Friday, December 9, 2022

‘Elvis’ biopic has entered the building, evoking memories

As the credits rolled in a movie theater a few nights ago, my wife, Kathy, said something like, “That was awesome. I want to see it again.”

I don’t believe we’ve seen the same movie more than once in a theater since “Titanic” in 1997. But I was thinking along the same lines, that this one was at least in my top 10 of all time.

Of course, not everybody would agree, but director Baz Luhrmann’s take on the life of Elvis Presley – simply called “Elvis” – presents the music superstar in a way that touched us deeply, from his ecstatic rock ‘n’ roll beginnings in the 1950s to his tragic death in 1977. Thirty-year-old Austin Butler captures the essence of Elvis, from the voice to the moves to the charisma, even if he isn’t a wax-figure lookalike. He and Tom Hanks, who plays Elvis’s manager Colonel Tom Parker in a subtly threatening manner, both should win Oscars.

The story exaggerates some facts, such as how a proposed Christmas TV special turned into the 1968 “Comeback Special” that returned Elvis to pop culture relevancy and a consequential conversation by Parker and his protege who make a deal on top of a carnival Ferris wheel. But it’s a movie, and the essential truth of what happened is there.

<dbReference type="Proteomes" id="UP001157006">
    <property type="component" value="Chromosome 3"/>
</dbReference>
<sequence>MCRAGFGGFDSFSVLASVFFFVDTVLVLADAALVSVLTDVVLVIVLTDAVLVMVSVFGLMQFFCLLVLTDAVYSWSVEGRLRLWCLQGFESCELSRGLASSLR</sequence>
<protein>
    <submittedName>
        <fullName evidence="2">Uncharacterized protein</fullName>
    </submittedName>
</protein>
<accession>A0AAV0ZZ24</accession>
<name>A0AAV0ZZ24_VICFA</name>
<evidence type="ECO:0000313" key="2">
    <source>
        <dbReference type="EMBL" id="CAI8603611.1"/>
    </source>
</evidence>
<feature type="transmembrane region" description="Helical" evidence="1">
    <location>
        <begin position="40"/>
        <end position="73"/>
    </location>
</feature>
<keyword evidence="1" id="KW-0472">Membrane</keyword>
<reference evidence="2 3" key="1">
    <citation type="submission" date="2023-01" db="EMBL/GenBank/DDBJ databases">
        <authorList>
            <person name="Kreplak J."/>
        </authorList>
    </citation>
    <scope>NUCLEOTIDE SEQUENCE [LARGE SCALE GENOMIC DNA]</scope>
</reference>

Butler’s portrayal gives longtime fans and young newcomers a realistic idea of ​​what Elvis’s appeal was to audiences, especially to women. But the actor also takes us into the mind and soul of a human being who had to deal with a conniving manager, a broken marriage and increasing loneliness at the top. Elvis was no saint and led a wild life at times. Abuse of drugs had to have been a factor in his death by heart attack. But his faith in God continually showed up in his life, if not in this film.

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